World Environment Day is celebrated annually on the 5th of June. The day aims to promote awareness and action to protect the environment. This year, the focus is exploring solutions to beat plastic pollution. One of the ways we can do this is through embracing and transitioning to a circular economy.

What is a circular economy?

The circular economy focuses on reusing, recycling and refurbishing existing products and materials. Maximising a product’s useful life is key to a circular economy. By doing so, we can reduce waste and lower the carbon and environmental impact of manufacturing new goods. However, for this to be successful, we have to establish change during the initial stages of the product’s conception, including the design, business model and a clear understanding of consumer behaviour.

Currently, studies demonstrate that systems that focus on reusability yield the highest opportunity to reduce plastic pollution (a reduction of 30% by 2040) by replacing some of the most problematic and unnecessary products (The Pew Charitable Trusts and Systemiq 2020). However, a significant volume of plastics cannot be made circular in the next 10 to 20 years and must be responsibly disposed of to prevent pollution. If recycling plastics becomes a more stable and profitable venture, we can reduce plastic pollution by an additional 20% by 2040 (The Pew Charitable Trusts and Systemiq 2020). 

In the UK, we recycle 37% of all plastic (PlasticsEurope 2022). However, the UK exports over 60% of the plastic packaging waste it creates, with Turkey being the central destination for this waste (GOV UK). In the long term, we must move away from this throwaway economy towards a sustainable circular economy that allows us to process plastic waste in the UK.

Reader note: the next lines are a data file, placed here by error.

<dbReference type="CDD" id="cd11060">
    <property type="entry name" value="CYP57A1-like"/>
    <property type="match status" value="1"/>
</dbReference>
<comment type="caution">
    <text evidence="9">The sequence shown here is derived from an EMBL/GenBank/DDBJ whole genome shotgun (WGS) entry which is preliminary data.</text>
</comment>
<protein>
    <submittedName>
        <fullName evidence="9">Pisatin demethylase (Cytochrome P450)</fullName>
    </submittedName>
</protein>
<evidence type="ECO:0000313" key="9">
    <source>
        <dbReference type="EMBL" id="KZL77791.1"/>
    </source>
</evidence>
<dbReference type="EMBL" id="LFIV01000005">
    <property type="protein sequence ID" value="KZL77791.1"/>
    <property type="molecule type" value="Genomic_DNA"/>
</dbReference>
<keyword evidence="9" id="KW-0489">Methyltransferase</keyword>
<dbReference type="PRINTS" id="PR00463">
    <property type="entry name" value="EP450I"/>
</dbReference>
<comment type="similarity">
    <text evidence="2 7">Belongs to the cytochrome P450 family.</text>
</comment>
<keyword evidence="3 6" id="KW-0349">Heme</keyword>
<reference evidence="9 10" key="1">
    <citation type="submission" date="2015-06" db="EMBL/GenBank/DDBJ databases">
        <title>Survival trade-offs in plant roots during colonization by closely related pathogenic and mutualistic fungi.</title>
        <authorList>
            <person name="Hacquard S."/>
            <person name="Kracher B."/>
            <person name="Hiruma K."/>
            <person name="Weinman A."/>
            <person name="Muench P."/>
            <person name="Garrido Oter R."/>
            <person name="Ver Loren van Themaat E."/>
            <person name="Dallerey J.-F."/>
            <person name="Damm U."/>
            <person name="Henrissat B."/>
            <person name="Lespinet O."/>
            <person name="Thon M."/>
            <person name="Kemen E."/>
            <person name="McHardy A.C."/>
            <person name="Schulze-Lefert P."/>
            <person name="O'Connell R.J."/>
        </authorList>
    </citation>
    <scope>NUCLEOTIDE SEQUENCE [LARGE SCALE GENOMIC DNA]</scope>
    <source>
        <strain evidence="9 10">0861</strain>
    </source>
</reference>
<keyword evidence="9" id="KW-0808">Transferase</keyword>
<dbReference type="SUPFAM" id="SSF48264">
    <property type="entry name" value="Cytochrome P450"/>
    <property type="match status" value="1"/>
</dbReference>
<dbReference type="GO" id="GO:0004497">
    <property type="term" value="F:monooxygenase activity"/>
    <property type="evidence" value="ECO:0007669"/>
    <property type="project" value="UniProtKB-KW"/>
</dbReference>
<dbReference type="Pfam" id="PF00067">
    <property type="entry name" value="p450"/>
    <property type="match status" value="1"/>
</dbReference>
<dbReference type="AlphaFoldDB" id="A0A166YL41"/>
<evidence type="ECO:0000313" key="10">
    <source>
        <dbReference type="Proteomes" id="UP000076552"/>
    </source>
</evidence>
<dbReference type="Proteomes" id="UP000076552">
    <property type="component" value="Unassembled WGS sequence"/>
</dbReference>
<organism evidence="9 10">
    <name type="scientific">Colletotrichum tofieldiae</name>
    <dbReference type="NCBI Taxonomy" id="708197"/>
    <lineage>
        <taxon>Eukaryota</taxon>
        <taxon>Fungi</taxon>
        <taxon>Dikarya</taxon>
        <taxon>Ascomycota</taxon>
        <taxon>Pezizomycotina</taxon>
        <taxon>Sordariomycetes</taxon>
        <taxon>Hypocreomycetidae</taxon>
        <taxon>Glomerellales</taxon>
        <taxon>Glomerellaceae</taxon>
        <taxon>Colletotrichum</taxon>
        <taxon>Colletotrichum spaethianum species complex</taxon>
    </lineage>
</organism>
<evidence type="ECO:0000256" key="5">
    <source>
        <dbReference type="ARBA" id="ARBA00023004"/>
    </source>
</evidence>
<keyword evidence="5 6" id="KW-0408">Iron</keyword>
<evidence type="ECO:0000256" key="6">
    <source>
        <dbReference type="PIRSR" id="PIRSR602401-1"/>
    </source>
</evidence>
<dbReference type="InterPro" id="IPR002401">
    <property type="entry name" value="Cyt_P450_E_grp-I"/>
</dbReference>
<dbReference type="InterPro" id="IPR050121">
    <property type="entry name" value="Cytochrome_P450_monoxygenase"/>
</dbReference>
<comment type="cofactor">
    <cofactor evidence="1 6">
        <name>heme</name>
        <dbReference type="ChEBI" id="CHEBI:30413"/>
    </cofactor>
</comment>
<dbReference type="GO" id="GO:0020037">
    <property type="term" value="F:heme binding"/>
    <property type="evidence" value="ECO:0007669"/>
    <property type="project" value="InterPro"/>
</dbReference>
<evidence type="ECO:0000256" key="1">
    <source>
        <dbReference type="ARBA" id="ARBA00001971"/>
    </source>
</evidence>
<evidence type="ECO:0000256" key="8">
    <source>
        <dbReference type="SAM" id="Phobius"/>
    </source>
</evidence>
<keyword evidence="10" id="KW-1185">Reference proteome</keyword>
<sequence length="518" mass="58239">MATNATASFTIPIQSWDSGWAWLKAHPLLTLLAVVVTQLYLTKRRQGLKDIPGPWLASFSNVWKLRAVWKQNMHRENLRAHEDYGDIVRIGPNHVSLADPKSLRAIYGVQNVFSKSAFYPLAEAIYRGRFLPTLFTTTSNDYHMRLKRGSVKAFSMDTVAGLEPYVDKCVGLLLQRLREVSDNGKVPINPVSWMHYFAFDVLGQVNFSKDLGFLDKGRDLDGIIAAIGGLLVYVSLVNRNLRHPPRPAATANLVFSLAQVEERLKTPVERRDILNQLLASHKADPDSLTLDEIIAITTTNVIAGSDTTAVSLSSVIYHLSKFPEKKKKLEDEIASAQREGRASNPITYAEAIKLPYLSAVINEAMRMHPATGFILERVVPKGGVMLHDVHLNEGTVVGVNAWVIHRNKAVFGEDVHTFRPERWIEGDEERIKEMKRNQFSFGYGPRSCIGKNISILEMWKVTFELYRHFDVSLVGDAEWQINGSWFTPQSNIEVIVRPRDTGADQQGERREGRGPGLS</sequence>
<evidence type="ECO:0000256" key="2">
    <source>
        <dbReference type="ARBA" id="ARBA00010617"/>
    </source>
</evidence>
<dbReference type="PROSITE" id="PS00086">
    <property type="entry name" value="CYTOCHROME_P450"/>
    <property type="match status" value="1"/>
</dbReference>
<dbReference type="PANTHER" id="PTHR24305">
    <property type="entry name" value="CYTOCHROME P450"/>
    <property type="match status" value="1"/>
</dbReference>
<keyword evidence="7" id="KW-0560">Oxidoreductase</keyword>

How DefProc can help you

We encourage all our clients to use the circular economy model for their projects. As well as the positive environmental impact, this method means less waste and lower overall costs. Examples of what we can do:

Push to Talk button

  • Push to Talk: Our device buttons are made with ABS plastic, a robust material that lasts for a long time. However, users of Push to Talk may only need the service for a short period. At the end of their life cycle with each user, we will refurbish and reuse the devices.
  • SmUPS: Our upcoming project will adopt the circular economy model. Minimising costs is imperative for healthcare services. As a result, when the user no longer requires the device, we will collect, clean and refurbish it before it is made available to the next user.

As a business, we recognise that we have a role in reducing plastic pollution. We are constantly researching and developing innovative ways to reduce our environmental impact. You can read more about other projects we’ve worked on here.